Cracked teeth can happen for many reasons, from being hit by a ball while playing your favorite sport to biting down on a hard piece of food a little too aggressively. Fortunately, your dentist can fix cracks in your teeth so that they look and feel their best.
There are several ways your dentist can fix cracked teeth. One popular method is veneers. Veneers are thin, wafer-like pieces of porcelain put on the surface of your teeth. Once your veneers are in place, the surfaces of your teeth will look and feel smooth. Bonding is another treatment option. Bonding uses a plastic material designed to match the appearance of your natural teeth to hide imperfections, like cracks. If the crack is at the base of your tooth, your dentist may recommend contouring to smooth it away.
Don’t let a cracked tooth affect your smile. Talk to your dentist at University Associates in Dentistry today about your treatment options. You can learn more about cosmetic dentistry in Chicago by calling (312) 704-5511.
Your dentist is an important member of your healthcare team, but sometimes, misconceptions about dentistry keep people from getting the care that they need. Maybe the idea that a procedure is painful has left you fearful of making an appointment, or perhaps a myth about an oral health problem has led you to dismiss your symptoms. Could myths and misconceptions be standing in the way of you seeing your dentist when you need to? Here are some myths about dentistry that definitely need to be dismissed.
Myth: You should brush your teeth as much as possible.
You may assume that if brushing your teeth twice a day is good, then brushing them more often is even better. However, brushing your teeth too often can actually do damage. Over-brushing can damage the enamel on your teeth, which triggers sensitivity and leaves your teeth more vulnerable to decay. Brushing twice a day is sufficient for most people.
Myth: Fluoride is toxic.
Fluoride is a naturally occurring mineral that can help to strengthen your tooth enamel and reduce the risk of cavities. However, some people have the idea that it is dangerous and can increase the risk of cancer, arthritis, and kidney disease. In reality, fluoride is safe when used in appropriate amounts. It would be difficult for most people to get too much fluoride, but if you’re concerned, talk to your dentist about what is right for you.
Myth: Fillings and root canals hurt.
For any treatment that could potentially cause discomfort, your dentist will use local anesthesia to make sure that you don’t feel a thing. Most people are surprised after getting a filling or root canal that their procedure didn’t hurt and that they experienced only mild discomfort, if any, after the procedure.
At University Associates in Dentistry, we use the very latest technologies to deliver quality general and cosmetic dentistry treatments, including veneers, teeth implants, and teeth whitening in Chicago. Schedule your appointment today by calling (312) 704-5511.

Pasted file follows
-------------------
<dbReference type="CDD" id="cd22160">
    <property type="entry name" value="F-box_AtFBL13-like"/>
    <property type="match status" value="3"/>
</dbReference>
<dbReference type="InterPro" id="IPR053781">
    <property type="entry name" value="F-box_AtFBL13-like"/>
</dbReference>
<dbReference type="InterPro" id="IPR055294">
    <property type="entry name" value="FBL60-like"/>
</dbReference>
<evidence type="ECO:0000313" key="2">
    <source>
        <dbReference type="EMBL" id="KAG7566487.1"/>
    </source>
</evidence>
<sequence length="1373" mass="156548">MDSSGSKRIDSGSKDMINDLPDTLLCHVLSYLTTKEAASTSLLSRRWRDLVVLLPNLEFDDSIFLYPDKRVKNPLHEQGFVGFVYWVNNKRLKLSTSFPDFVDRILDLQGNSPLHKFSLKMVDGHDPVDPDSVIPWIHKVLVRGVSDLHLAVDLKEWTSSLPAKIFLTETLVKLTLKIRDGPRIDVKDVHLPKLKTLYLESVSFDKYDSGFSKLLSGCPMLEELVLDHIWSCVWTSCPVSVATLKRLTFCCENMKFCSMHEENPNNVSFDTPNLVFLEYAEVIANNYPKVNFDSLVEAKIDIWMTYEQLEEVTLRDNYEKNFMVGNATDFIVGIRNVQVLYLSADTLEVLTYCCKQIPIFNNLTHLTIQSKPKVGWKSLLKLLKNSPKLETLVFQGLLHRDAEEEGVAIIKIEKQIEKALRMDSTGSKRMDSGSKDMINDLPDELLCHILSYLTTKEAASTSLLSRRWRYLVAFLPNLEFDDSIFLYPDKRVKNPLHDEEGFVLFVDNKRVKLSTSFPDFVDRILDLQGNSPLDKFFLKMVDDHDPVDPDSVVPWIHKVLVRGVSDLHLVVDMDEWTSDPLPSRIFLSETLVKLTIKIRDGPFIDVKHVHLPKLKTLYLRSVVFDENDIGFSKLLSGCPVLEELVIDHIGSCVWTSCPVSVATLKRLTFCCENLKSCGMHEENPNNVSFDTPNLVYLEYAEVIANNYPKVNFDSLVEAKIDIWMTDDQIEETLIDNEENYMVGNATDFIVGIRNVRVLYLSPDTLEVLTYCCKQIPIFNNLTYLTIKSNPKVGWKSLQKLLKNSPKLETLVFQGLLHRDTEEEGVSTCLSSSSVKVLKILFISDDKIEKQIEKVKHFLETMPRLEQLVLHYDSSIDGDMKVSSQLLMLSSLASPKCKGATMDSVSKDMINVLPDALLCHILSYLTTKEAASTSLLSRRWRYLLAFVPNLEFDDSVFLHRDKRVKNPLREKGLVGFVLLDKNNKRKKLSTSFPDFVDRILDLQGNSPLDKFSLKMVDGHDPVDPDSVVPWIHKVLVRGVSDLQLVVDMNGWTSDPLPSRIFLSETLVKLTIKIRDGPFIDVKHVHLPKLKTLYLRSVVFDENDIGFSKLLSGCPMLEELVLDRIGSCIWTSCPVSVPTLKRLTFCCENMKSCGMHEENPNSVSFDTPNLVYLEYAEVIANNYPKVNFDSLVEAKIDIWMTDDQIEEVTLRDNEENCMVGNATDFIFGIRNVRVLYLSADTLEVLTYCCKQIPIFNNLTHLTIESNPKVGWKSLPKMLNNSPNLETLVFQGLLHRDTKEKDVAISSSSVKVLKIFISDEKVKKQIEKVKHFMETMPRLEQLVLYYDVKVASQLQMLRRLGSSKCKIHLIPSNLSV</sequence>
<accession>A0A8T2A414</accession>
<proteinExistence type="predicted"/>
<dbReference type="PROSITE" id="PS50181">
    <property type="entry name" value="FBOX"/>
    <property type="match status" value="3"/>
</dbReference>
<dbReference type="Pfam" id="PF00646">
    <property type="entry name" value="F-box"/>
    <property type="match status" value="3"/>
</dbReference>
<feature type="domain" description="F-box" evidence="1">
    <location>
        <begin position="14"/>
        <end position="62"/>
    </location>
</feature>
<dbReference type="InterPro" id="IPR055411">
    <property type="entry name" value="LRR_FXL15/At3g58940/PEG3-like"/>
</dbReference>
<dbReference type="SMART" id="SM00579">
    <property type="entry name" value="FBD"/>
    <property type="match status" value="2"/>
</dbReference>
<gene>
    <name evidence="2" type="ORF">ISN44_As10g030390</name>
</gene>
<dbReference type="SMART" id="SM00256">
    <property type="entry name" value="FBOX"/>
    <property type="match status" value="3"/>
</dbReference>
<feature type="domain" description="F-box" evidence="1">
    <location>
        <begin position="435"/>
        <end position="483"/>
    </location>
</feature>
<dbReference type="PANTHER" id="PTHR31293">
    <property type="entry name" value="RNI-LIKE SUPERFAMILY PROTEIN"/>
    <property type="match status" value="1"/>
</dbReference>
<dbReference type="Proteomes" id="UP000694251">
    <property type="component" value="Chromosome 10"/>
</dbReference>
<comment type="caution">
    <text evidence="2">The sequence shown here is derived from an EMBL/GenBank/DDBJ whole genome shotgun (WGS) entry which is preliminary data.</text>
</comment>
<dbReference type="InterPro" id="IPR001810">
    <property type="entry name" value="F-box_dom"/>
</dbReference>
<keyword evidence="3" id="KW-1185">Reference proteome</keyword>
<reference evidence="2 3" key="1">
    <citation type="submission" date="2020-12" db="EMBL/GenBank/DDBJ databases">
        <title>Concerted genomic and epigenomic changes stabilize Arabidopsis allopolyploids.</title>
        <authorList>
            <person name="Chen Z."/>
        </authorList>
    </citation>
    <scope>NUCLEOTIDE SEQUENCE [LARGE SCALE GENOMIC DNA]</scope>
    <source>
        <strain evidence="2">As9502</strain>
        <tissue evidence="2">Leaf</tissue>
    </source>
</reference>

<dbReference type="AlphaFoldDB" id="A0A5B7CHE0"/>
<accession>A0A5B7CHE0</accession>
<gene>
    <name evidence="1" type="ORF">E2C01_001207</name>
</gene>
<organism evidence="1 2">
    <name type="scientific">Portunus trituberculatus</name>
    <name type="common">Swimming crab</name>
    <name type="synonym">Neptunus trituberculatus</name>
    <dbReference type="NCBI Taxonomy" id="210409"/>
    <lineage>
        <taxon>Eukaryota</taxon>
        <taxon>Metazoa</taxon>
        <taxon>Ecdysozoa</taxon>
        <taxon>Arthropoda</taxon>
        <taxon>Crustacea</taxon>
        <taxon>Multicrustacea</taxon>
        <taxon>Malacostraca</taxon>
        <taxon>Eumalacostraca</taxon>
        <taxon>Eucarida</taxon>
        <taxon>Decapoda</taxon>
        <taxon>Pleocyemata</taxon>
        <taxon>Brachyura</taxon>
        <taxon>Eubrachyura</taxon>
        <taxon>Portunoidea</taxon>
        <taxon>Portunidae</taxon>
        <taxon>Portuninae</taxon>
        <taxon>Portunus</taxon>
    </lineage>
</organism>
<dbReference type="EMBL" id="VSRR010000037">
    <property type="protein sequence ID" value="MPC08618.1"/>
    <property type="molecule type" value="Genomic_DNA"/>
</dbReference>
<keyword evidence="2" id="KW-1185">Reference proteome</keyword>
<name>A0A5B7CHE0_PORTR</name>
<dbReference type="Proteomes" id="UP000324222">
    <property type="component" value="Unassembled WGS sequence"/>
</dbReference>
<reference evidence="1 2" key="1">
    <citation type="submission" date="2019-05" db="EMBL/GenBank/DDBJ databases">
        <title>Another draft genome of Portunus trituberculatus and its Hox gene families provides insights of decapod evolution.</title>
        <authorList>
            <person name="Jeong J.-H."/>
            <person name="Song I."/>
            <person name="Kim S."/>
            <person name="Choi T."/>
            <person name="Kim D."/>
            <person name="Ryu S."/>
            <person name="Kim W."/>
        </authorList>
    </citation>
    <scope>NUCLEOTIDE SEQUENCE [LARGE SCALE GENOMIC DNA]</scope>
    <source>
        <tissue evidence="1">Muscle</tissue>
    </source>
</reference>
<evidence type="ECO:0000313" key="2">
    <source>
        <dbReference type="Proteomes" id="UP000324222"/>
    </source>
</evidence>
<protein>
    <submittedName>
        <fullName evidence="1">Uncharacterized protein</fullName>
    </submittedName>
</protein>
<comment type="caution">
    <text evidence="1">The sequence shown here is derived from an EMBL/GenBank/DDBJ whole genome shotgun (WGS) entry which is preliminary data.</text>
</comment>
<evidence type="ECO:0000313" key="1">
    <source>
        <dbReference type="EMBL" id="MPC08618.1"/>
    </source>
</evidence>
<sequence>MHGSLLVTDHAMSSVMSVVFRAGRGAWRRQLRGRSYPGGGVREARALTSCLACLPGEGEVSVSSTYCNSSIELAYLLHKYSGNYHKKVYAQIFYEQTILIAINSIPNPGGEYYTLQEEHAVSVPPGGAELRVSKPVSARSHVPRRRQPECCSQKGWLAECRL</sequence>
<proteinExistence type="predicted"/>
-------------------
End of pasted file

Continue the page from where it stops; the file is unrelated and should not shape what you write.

You already know that it’s important to see a dentist every six months to reduce your risk of cavities and other oral health problems. But did you know that your teeth and gums can also affect your waistline, and vice versa? There are a few ways in which oral health and weight loss intersect.
Individuals who are overweight have a higher risk of periodontal disease.
If you’re looking for motivation to stick with your New Year’s resolution to lose weight, consider a recent study published in the medical journal Oral Diseases. It indicates that individuals who are overweight or obese have a nearly six-fold increased risk of suffering from periodontal disease. It’s thought that the increased presence of systemic inflammation in overweight individuals may play a role in the elevated risk of gum disease. This wasn’t the only study to evaluate this issue. Researchers from the Case Western Reserve University School of Dental Medicine conducted a study that led them to conclude that overweight individuals who successfully lose weight are better able to fight off gum disease.
Poor oral health can lead to poor nutrition.
A person’s waistline can influence his or her oral health, but the reverse is also true. People who have poor oral health are more likely to have poor nutrition, which can negatively affect weight management. For example, if you have severe toothaches, loose teeth, or missing teeth, you might think twice before reaching for healthy foods like crunchy apples, carrots, and almonds. You might prefer softer foods that are easier to eat, like sugar-laden muffins that can add to your waistline.
Oral health and weight management benefit from the same lifestyle choices.
Although it can be disheartening to learn about the ways oral health and weight management can be negatively affected, there is good news. The same healthy habits that benefit your waistline will also support your oral health. For example, if you’re trying to lose weight by cutting out soda, you’ll also have a lower risk of tooth decay. Another trick is to brush your teeth immediately after a meal so you won’t be tempted to keep snacking.
The entire team at University Associates in Dentistry is committed to helping you improve your oral health and overall wellness. New and current general dentistry patients in Chicago can give us a call at (312) 704-5511 to request a dental consultation. We always welcome your questions and concerns about your oral care routine.